- Richard M Sharpe, senior research scientist (firstname.lastname@example.org)1,
- D Stewart Irvine, clinical consultant1
- 1MRC Human Reproductive Sciences Unit, Centre for Reproductive Biology, University of Edinburgh, Edinburgh EH16 4SB
- Correspondence to: R M Sharpe
Surveys show that the public suspects that synthetic (manmade) chemicals released into the environment, especially pesticides, have adverse effects on human health and cause disease, including cancer. In reality, few scientifically documented examples support this view, especially for effects on the general population.1 However, the observation that many synthetic chemicals have intrinsic hormonal activity—they are “endocrine disruptors”—has reopened this debate.1 Pressure groups have called for all synthetic environmental chemicals with the potential to cause harm to be phased out or banned, whereas the chemical industry argues that such action must be based on proof of harm. Vociferous cases have been made on both sides, each lacking definitive data. Yet it is clear that environmental and lifestyle factors are key determinants of human disease—accounting for perhaps 75% of most cancers.2 New understanding and emerging results are reshaping our thinking, as is the recognition that establishing cause and effect for environmental chemical exposures is a daunting task.
Methods and scope
Though this article is primarily an overview of the current evidence for reproductive effects resulting from exposure to environmental synthetic chemicals, it is relevant to the debate on wider potential health effects of such exposures. The review was compiled after detailed literature searches and cross referencing and scrutiny of relevant websites on environmental chemicals (see educational resources box). After revising the article in light of reviewers' comments, we sought the opinion of an expert toxicologist in industry to ensure balance in the review.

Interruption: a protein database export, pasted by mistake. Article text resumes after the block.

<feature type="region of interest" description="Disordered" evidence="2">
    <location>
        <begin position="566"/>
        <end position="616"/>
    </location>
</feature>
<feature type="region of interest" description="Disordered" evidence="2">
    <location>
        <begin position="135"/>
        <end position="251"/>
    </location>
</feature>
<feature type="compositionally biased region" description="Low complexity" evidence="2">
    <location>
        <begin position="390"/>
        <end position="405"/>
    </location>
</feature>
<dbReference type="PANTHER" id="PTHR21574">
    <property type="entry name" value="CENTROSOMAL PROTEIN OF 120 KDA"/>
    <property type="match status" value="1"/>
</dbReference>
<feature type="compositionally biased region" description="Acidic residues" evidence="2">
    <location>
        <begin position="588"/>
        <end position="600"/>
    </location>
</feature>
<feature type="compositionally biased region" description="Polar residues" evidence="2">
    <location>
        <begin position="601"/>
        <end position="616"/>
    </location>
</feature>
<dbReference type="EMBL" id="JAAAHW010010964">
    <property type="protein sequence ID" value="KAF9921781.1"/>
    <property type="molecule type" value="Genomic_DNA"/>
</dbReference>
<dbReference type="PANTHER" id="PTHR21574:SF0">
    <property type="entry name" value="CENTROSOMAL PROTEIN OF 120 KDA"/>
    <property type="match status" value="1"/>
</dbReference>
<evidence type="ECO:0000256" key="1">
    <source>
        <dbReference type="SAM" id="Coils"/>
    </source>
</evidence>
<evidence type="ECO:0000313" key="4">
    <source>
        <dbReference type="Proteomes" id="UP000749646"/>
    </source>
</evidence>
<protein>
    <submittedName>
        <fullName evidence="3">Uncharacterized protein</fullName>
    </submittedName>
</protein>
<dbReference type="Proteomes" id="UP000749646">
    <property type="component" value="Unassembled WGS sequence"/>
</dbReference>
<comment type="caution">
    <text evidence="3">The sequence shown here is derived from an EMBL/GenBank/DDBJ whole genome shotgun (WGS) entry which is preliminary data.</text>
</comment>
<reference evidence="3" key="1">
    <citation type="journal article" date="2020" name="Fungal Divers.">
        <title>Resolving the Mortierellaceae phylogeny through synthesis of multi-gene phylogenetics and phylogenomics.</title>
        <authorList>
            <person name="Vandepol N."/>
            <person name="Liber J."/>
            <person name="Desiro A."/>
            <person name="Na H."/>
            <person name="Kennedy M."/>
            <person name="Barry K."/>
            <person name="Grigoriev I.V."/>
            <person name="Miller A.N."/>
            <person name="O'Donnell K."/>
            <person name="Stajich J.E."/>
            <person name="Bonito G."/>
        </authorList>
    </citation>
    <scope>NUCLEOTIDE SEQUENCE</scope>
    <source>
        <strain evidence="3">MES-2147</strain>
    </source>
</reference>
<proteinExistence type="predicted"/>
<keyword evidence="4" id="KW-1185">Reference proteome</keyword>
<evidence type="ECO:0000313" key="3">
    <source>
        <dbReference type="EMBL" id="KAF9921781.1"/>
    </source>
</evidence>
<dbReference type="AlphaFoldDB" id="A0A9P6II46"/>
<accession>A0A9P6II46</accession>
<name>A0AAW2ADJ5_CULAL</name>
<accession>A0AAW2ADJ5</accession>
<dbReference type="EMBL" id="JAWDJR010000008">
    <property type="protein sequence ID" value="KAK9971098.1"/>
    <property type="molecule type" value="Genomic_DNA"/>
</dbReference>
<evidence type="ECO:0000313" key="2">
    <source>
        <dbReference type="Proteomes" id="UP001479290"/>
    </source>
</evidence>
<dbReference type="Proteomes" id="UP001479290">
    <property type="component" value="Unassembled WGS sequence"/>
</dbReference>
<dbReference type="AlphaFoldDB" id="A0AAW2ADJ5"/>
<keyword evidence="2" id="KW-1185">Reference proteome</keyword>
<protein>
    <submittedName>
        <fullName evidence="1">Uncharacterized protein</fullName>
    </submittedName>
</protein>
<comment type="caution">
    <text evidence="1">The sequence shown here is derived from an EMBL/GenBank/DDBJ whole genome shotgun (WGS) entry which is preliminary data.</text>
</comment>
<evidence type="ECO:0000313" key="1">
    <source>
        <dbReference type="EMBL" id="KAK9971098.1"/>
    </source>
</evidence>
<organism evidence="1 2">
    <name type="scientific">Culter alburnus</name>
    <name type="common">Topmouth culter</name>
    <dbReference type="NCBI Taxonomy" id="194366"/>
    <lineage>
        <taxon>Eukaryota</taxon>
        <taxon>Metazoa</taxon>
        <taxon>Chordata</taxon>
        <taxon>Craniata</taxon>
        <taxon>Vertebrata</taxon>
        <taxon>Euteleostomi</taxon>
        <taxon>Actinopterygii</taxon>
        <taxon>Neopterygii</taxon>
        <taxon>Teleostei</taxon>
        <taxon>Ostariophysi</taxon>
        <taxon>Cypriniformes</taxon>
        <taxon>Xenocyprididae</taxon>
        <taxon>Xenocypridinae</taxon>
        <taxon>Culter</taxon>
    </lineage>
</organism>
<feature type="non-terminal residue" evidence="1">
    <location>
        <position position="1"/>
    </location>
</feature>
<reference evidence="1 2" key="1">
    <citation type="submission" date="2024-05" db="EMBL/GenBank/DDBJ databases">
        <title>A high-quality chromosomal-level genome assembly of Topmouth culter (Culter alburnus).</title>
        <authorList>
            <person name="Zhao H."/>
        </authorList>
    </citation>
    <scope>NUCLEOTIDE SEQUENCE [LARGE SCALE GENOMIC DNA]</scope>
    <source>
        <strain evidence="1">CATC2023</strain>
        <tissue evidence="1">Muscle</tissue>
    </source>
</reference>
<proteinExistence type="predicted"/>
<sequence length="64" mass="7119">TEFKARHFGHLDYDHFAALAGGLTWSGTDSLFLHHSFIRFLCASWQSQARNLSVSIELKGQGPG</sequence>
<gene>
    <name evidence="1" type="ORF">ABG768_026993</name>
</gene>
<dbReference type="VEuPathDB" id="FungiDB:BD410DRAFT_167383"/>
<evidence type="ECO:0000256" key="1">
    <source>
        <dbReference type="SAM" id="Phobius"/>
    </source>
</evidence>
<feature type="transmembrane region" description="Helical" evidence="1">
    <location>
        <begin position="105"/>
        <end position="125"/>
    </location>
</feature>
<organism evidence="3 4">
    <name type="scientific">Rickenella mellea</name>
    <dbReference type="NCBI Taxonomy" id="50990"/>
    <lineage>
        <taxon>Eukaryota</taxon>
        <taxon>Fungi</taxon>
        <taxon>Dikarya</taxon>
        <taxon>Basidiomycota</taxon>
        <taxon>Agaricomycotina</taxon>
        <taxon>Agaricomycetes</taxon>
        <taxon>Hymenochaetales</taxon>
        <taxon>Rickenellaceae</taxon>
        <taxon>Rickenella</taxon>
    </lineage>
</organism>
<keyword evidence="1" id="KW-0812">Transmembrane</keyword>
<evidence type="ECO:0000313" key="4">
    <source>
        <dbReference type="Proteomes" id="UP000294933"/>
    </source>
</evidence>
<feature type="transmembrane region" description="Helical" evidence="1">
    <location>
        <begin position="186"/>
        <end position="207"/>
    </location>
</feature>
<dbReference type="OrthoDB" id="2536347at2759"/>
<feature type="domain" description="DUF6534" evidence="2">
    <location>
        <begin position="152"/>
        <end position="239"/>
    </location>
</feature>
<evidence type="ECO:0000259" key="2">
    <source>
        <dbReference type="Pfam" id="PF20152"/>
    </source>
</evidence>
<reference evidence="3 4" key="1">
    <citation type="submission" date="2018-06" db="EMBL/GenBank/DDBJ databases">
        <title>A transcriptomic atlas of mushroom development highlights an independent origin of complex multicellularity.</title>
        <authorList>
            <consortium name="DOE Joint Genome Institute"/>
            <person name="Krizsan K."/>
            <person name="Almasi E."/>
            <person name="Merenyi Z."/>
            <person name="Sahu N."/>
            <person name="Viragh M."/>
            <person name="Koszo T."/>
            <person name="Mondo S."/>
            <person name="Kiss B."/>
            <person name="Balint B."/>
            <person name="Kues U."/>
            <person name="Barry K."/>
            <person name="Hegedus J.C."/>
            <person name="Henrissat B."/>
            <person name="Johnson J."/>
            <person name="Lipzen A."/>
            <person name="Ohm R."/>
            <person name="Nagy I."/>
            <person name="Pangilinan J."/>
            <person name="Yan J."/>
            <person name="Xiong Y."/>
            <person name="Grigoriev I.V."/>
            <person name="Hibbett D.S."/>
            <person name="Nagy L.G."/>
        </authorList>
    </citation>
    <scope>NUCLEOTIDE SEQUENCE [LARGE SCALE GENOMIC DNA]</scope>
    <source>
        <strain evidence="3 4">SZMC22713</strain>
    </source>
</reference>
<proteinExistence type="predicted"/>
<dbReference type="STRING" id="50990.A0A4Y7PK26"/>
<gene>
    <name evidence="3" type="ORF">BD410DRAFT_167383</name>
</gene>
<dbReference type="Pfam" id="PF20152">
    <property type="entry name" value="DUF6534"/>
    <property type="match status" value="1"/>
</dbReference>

In this hugely contentious area, polarised opinions predominate (because of the lack of definitive data). There are enormous difficulties in establishing whether exposure to individual chemicals or to chemical mixtures causes harm, as adverse effects may not manifest until many years after exposure (for example, in adulthood after fetal exposure). This difficulty must be factored into any discussion of …